Been dozing for hours, awoken finally by the church bells, played pretty poorly, which amuses me. The sun is shining, the town still. Just an occassional voice of a child or a cat’s meow. Through the night there was a procession of boisterous drunks but now the churches open their doors and the children play. Like night and day.

As for the lack of power, sunlight returns to centre stage. We, like our ancestors are thankful of this and determine to use it.

Again I am shocked by how much water we flush away. And there is an art to pouring a bucket down the toilet. If this situation were to be continuing another day I would be changing to the garden disposal (see yesterday).

I am also very aware of the wonderful washing machine. It is idle whilst we have no electricity but it will surely be one of the first things to use again. I am familiar with washing clothes by hand – from childhood – and do not relish it one bit. We’d certainly wear less clothes if hand washing returned! Fashion would be forgotten.

You realise how lazy one becomes with instant power and water. How indifferent you become to the amount used. No wonder the planet’s ecosystems are struggling under our exploitation, no wonder the planet is heating up.

My motto is “leave it a little better than you find it” but I see our actions, the planet over, is “LIAL worse TYFI”. Lots of little actions wasting away our world.

6 billion people potentially doing that and we have a big problem. Don’t we?

I think we have to regain the common sense frugality that has been part of human life – up until recent times. I’d guess up until about 100 years ago, in Europe. Cheap electricity and petrol comes at a cost. But who cares when it pours out of every tap, is there at the flick of a switch?

We who live on these islands already feel the pinch more than most, with high fuel costs, transport and hence the cost of produce. Not to mention storms and rising sea levels, or the loss of the North Atlantic drift. So, if anyone is to change, who better? It is in our own best interest to be more efficient, frugal, independent. In essence, better housekeepers. I’m sure a lot of you already are but I write of my own experience and for the majority. One home. One planet.

This weekend has been invaluable, in raising my awareness. I hope the lessons learnt will not be forgotten so easily. I hope others will try this too.
You have to experience it to really feel it and become aware.

2 days without a few things – no real hardship at all – still so much better off than many on the planet – so no complaints! But a real eye opener.

Back in the electronic world

Monday Morning – fast approaching afternoon.

We have electricity and water again. After two days, three nights cut off.
I can rest from carrying buckets of water.

The following is an honest transcript of my hand written notes made over the weekend. It is the nature of blogs to write what maybe no one wants to read but maybe someone will empathise or learn from our experience. So, I make no apologies for the ramble, that itself is part of life by candle light – time expands.

Saturday morning:
Awaking to no water, no electricity, no phone, no access to money.
What is going on?
Came home last night to a dark house. Power cut. Trod on the cats, found matches and candles, and delighted in the flickering flame and warm light. Lay in bed talking for hours.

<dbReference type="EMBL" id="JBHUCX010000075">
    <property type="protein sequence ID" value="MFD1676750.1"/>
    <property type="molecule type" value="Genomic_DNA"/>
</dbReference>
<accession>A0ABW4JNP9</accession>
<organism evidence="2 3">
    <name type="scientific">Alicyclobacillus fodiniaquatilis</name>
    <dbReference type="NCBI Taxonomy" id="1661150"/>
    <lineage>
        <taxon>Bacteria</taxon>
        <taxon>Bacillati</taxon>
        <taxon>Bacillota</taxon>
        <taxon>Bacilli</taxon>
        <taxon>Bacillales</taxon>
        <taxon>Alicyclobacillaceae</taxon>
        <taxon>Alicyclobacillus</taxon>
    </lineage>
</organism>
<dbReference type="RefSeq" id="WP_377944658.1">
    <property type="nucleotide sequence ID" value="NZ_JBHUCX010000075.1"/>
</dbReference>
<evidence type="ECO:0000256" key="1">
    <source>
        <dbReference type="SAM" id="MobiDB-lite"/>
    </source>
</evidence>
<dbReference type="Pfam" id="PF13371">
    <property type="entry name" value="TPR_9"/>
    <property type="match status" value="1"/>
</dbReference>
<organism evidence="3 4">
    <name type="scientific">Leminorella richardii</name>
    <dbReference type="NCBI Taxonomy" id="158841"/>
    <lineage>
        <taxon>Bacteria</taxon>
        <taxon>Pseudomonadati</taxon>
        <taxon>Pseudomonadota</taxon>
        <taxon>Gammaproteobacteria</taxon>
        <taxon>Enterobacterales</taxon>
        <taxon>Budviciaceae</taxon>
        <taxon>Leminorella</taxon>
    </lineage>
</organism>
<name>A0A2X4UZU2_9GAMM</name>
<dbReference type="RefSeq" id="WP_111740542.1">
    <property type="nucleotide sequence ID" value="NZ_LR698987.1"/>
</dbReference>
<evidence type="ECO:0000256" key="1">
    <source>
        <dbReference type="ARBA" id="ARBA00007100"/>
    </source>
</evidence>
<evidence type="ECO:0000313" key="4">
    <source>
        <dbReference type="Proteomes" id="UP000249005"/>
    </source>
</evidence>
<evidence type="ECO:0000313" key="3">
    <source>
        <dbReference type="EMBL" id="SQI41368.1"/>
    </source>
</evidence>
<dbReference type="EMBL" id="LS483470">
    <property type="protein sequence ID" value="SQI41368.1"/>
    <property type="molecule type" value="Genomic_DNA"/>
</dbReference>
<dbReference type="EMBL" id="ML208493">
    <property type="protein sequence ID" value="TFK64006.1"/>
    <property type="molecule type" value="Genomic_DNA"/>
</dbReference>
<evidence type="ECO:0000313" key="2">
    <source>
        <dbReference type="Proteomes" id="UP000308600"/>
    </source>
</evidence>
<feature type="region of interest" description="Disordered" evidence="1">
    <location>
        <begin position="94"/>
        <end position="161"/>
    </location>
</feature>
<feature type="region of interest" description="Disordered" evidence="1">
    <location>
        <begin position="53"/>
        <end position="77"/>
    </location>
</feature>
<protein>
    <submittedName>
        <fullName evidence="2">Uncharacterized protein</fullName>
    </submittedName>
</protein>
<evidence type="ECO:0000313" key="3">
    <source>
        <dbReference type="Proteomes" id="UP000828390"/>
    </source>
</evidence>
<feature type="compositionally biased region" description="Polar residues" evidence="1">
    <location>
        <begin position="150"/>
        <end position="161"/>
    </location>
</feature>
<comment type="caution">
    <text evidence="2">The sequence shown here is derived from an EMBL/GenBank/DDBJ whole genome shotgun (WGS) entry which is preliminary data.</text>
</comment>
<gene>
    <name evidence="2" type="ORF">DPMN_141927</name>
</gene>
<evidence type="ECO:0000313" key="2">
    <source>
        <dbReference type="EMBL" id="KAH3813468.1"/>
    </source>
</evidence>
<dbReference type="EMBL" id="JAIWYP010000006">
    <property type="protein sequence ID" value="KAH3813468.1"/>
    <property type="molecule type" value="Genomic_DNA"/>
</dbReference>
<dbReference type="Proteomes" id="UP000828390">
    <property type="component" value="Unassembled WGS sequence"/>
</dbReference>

(A bad nights sleep – due to noisy drunks at various times passing by the house. Shrieks, shouts and tumbling beer cans).

Morning. Flushed the toilet and noticed no water. R starts to ask lots of questions, a clear increase in anxiety. It being that time of month and sanitary issues. I calm her down explaining we still have water in the hot system, a bucket and a water butt in the garden full of rainwater. It is my problem that the garden is 200m away.

Later in the morning:
Orange juice instead of tea.
The thought of carrying buckets of water – what a lot of effort to just flush the toilet – it would be easier to walk up to the garden and do it there. The idea of an outside toilet becomes preferable, or a dry composting toilet. Especially as sea level rises more. I am reminded that human faeces can be composted like any other animal waste. Urine can be collected and carried up to the compost heap – no smell, no waste, and less hassle. Now regretting eating so much fibre.

Now to figure out fire and heating – to boil water.

Saturday 11am
No shower. No refreshing wake up. Hair a mess.

4.30 pm Saturday
Sat beside coal fire in living room. Chimney needs sweeping.
Have buckets of water in bath ready to flush toilet. Candles and hurricane lantern ready, paraffin topped up. Matches are damp so drying by fire.
Got a gas camping stove from the garden shed and have boiled rain water for washing dishes. Woo hoo. Bottled water to drink. Had first cup of tea mid afternoon – a refreshing Oolong.

I am filled with the urge to do chores, to make things better, to get on top of this new situation. And feel content, knowing have sorted out fire, water, food and shelter. But I keep wanting to tidy and organise, putting things in the right place where they can be found in the dark. It is not fun being lazy. Planning food, what to use first before the fridge is no more (it is now 20 hours since the power went out). There is a strong feeling of calm and control.

I am off to the shop for water Рluckily have a £20 note Рbut need to be frugal as everything counts. The weather is misty and cool, the sun gradually poking through. We are very aware of sound, the crack of the fire, the ferry engine, a passing car, the scratch of my pen on paper Рand my stomache rumbling!